59 59 Programming with threads Within a thread: execution is sequential Between threads? No ordering or timing guarantees Might even run on different cores at the same time Problem: hard to program, hard to reason about Behavior can depend on subtle timing differences Bugs may be impossible to reproduce Cache coherency isn’t sufficient… Need explicit synchronization to make sense of concurrency!

60 60 Managing Concurrency Races, Critical Sections, and Mutexes

61 61 Goals Concurrency Goals Liveness Make forward progress Efficiency Make good use of resources Fairness Fair allocation of resources between threads Correctness Threads are isolated (except when they aren’t)

62 62 Race conditions Race Condition Timing-dependent error when accessing shared state Depends on scheduling happenstance … e.g. who wins “race” to the store instruction? Concurrent Program Correctness = all possible schedules are safe Must consider every possible permutation In other words… … the scheduler is your adversary

63 63 Critical sections What if we can designate parts of the execution as critical sections Rule: only one thread can be “inside” Thread 52 read hits addi write hits Thread 205 read hits addi write hits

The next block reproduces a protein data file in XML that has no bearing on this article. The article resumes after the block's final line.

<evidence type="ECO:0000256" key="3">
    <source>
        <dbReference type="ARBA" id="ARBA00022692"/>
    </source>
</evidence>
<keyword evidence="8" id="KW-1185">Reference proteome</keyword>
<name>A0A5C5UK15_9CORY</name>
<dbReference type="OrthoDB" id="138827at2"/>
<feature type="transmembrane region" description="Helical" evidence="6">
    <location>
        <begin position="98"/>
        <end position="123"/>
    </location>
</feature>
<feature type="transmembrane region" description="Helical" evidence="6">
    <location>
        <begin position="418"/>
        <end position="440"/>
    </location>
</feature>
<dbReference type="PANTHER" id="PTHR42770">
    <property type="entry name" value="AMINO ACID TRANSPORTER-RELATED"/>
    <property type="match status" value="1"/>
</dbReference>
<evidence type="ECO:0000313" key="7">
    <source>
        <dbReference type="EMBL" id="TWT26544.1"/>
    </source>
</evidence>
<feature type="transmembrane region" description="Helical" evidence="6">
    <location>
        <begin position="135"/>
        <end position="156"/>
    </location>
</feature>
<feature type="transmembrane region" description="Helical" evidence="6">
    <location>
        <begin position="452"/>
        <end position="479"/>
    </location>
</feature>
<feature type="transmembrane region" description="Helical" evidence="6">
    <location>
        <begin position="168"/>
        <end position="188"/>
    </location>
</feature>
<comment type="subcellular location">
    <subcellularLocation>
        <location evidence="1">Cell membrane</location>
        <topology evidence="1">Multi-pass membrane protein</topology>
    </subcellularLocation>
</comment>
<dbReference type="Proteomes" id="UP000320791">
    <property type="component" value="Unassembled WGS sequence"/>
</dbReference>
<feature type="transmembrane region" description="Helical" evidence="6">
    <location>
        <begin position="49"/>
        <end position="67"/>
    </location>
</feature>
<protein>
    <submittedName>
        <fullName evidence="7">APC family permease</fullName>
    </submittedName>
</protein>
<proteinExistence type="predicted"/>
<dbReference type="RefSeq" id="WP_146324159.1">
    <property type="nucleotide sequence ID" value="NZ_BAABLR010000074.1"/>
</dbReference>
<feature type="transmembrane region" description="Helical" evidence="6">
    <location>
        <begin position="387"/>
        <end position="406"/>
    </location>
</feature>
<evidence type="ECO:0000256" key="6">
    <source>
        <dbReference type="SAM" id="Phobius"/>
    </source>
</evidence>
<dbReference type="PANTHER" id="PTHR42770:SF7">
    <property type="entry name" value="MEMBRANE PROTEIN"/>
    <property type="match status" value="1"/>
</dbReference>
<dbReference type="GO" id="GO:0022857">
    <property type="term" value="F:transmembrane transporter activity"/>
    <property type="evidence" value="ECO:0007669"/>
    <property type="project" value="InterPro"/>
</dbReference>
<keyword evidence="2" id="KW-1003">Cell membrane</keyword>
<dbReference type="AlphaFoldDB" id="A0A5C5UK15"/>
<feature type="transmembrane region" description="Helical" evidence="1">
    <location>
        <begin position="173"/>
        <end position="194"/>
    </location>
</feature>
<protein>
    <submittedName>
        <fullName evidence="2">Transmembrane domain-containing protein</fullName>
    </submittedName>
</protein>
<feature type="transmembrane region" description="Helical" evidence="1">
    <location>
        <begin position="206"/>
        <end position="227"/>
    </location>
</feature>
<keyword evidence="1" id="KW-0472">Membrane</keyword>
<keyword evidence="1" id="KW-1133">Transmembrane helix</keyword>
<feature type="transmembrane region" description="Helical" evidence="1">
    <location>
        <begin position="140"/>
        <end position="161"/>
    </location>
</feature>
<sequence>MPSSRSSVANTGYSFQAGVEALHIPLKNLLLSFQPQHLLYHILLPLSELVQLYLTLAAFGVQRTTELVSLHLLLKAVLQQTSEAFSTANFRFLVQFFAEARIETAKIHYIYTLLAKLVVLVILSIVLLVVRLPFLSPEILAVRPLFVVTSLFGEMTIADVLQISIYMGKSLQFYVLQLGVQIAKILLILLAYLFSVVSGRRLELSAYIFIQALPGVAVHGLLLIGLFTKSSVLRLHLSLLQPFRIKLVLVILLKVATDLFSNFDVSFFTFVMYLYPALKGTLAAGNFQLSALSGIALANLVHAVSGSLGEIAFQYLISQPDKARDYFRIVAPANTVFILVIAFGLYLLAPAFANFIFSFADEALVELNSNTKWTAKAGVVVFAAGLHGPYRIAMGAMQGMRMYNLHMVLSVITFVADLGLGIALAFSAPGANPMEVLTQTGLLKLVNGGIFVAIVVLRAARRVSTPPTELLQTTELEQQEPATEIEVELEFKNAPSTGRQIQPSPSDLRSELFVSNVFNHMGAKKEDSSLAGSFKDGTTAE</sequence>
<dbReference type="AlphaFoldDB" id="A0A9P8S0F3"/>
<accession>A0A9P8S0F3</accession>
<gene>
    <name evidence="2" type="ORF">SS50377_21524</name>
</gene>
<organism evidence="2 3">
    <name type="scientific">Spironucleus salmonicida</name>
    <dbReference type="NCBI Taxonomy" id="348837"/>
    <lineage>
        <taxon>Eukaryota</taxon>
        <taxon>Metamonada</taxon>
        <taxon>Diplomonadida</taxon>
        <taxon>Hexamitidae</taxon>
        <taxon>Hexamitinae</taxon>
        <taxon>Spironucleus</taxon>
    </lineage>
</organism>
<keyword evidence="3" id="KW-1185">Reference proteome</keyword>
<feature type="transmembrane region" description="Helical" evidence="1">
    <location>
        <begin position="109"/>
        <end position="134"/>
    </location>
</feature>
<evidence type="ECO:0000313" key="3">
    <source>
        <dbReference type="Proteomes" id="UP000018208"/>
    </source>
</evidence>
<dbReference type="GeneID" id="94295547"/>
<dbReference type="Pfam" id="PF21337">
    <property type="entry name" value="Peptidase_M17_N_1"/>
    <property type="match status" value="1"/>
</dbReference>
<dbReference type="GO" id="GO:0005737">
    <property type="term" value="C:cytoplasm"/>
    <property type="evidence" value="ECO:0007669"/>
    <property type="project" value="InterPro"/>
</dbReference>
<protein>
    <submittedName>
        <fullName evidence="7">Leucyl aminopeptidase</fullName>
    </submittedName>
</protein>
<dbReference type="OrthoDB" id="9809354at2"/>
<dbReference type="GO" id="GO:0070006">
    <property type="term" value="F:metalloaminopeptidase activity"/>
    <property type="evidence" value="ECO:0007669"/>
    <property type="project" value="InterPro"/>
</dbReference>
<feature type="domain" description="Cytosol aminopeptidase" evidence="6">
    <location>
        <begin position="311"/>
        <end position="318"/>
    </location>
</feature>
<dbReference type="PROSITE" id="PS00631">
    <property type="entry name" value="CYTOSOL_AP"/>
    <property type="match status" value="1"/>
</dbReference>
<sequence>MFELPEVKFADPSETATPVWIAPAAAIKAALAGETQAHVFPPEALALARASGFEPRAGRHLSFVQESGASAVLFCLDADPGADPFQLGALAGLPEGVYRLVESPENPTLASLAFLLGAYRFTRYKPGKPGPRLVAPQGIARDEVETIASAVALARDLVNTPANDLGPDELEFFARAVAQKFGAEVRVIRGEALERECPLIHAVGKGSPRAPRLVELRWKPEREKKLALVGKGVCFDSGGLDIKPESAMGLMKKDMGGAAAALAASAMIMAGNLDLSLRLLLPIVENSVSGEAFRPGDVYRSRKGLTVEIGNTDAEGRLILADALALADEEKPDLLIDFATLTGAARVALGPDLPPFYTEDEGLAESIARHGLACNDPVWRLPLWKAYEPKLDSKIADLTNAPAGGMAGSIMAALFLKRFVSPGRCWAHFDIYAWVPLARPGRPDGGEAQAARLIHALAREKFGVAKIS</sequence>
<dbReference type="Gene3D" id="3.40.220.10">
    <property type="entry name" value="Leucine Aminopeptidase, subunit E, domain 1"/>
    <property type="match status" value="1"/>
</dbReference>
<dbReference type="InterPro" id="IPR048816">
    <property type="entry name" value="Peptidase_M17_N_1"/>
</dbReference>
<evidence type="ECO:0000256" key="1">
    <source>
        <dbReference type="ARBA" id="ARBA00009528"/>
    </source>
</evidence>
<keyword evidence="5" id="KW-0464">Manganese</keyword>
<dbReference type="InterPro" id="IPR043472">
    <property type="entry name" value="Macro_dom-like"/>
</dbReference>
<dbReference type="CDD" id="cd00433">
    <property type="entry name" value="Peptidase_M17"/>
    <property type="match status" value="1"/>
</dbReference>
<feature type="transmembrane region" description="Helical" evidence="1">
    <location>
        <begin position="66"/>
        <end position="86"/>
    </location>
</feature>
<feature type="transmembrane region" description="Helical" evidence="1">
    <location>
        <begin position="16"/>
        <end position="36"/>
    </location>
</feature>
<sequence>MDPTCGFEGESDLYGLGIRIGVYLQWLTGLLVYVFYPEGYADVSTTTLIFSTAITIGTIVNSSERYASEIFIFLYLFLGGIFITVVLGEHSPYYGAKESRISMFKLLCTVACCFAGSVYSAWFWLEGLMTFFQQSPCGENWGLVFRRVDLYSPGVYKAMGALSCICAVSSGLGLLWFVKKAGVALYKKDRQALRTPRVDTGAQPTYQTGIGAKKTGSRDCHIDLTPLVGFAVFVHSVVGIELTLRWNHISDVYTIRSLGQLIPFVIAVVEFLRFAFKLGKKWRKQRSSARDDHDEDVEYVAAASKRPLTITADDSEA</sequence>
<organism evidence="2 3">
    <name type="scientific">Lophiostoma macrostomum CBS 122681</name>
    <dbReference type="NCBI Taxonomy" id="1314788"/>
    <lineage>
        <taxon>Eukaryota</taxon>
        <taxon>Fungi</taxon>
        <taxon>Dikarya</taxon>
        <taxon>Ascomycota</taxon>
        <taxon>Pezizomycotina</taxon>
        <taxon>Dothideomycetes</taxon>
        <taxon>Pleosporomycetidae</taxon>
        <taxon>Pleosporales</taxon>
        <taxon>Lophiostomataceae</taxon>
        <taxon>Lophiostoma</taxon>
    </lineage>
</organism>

64 64 Interrupt Disable Q: How to implement critical section in code? A: Lots of approaches…. Disable interrupts? CSEnter() = disable interrupts (including clock) CSExit() = re-enable interrupts Works for some kernel data-structures Very bad idea for user code read hits addi write hits

65 65 Preemption Disable Q: How to implement critical section in code? A: Lots of approaches…. Modify OS scheduler? CSEnter() = syscall to disable context switches CSExit() = syscall to re-enable context switches Doesn’t work if interrupts are part of the problem Usually a bad idea anyway read hits addi write hits

66 66 Mutexes Q: How to implement critical section in code? A: Lots of approaches…. Mutual Exclusion Lock (mutex) acquire(m): wait till it becomes free, then lock it release(m): unlock it apache_got_hit() { pthread_mutex_lock(m); hits = hits + 1; pthread_mutex_unlock(m) }

67 67 Q: How to implement mutexes?


Download ppt "Synchronization P&H Chapter 2.11 Han Wang CS 3410, Spring 2012 Computer Science Cornell University."

Similar presentations


Ads by Google